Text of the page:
by HELEN GEIB
In 2003, writer-director-star Takeshi Kitano revived the Zatoichi character in his brilliant Zatoichi. Zatochi is technically a remake of The Tale of Zatoichi (last week’s DVD of the Week), but the new film so profoundly re-works and augments the old that I’ve never wanted to try measuring the quality of the one against the other.
Zatoichi is “a Zatoichi film” that offers all of the familiar pleasures of series and genre, and is at the same time an art film that transforms its source in startling and exciting ways. It is homage and reinvention.
Blind Ichi is at the center of a cast of characters who are all, to greater or lesser degree, people without a place in society: feuding yakuza gangs and their hired thugs; a hapless small time gambler; a ronin swordsman; itinerant sibling entertainers. Even the local woman who offers Ichi a place to stay is on the social margins. She has a house and the era’s equivalent of a truck farm, but she is middle-aged, single, childless, and evidently without any relatives she can rely on for support. (There’s a nephew, but he’s the good for nothing- if good natured- small time gambler.) And she’s the only productive member of society in the main cast!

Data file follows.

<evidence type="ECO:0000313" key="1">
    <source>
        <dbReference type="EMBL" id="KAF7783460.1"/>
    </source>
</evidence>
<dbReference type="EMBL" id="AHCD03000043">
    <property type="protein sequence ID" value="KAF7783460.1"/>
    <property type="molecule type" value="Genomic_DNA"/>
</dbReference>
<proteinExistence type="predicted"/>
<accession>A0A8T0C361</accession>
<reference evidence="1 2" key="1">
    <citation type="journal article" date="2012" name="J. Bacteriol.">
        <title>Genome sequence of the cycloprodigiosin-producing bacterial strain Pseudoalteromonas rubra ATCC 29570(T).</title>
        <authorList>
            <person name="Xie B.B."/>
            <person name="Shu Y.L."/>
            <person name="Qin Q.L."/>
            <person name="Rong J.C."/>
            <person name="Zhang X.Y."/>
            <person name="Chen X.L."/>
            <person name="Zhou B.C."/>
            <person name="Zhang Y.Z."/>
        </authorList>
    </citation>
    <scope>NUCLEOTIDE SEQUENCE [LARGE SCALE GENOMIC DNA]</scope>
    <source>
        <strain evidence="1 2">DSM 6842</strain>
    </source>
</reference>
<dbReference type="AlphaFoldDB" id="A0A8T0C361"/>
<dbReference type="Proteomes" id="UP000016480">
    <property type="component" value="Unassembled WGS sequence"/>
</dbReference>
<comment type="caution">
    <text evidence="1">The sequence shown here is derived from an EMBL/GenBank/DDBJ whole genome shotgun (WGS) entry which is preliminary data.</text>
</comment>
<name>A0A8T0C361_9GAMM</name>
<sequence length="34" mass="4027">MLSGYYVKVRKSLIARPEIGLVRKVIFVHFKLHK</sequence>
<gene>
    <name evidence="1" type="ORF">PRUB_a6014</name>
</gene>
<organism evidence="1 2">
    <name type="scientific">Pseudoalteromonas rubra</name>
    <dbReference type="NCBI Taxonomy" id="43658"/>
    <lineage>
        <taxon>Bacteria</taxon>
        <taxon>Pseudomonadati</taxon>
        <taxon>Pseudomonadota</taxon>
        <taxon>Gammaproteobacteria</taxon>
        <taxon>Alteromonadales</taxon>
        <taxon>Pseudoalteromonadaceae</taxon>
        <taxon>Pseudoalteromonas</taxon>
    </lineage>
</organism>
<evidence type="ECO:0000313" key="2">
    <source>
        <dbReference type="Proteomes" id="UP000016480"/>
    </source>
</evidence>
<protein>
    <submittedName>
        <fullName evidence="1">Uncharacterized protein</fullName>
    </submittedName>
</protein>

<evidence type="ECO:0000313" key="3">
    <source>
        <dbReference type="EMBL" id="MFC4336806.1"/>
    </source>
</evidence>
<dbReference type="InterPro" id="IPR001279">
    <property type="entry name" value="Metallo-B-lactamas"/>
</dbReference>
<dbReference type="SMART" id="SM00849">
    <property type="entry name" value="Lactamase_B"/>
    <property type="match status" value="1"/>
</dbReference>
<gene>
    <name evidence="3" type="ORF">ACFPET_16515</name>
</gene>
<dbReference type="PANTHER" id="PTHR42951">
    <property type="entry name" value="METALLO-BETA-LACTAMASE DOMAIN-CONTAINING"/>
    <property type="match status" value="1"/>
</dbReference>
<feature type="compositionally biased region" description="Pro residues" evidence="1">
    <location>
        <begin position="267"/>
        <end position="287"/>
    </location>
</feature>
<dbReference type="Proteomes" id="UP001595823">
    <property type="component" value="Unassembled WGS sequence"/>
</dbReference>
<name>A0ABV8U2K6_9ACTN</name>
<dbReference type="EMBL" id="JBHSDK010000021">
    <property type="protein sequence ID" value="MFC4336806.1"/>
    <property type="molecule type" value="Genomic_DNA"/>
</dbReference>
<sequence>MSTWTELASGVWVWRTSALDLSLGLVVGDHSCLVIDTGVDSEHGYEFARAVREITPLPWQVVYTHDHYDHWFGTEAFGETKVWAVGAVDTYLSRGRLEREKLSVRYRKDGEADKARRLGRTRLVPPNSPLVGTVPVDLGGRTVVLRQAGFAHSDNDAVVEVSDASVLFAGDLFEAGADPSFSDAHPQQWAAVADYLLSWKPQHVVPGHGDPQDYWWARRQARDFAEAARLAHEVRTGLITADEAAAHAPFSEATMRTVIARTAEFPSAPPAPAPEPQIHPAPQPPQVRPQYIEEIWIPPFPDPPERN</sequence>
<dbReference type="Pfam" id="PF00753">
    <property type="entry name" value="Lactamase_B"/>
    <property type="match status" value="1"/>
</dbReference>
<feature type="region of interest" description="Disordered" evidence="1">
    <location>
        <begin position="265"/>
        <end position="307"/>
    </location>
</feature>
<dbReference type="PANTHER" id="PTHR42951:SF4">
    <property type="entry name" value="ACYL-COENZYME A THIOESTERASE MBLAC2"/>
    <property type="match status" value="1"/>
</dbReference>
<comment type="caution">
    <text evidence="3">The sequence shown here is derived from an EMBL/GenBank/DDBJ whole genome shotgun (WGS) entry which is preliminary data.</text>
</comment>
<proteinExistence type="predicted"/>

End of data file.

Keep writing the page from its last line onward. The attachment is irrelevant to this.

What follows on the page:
The film gives special attention to the ronin and the siblings, including flashbacks to their lives as itinerants (in the siblings’ case, since childhood) and to the events at the root of their social exile. They are products of a society that is victimized by the strong and cruel to the weak. Expelled from normal society by violence, they live as outcasts by becoming criminals.
The ronin, his wife who followed him into exile, and the siblings are all facets of the ronin antagonist from The Tale of Zatoichi. The Tale’s ronin worked for the yakuza as a hired sword, but was nevertheless a tragic figure. He was marked by suffering, physically from tuberculosis and emotionally from the futility of adhering to a code of conduct that is despised by the hypocrites in charge.
The physical infirmity and resigned acceptance of hopelessness is displaced to the ronin’s wife in Zatoichi. Her husband claims to take any employment that comes, no matter how “dishonorable,” to earn money for his wife’s treatment, and that he aspires to have an official position again, but those are empty protestations. He is driven by blood lust and an ego that demands proof of his superiority with the sword.
The emotional connection between the Ichi and ronin of the Tale is impossible between the Ichi and ronin of Zatoichi. The void is filled by the siblings, characters original to Zatoichi. They are deeply sympathetic figures with a heartrending story to tell and a righteous quest for vengeance to fulfill. Ichi is just the man for the job.
New releases this week: Alvin and the Chipmunks, Sweeney Todd: The Demon Barber of Fleet Street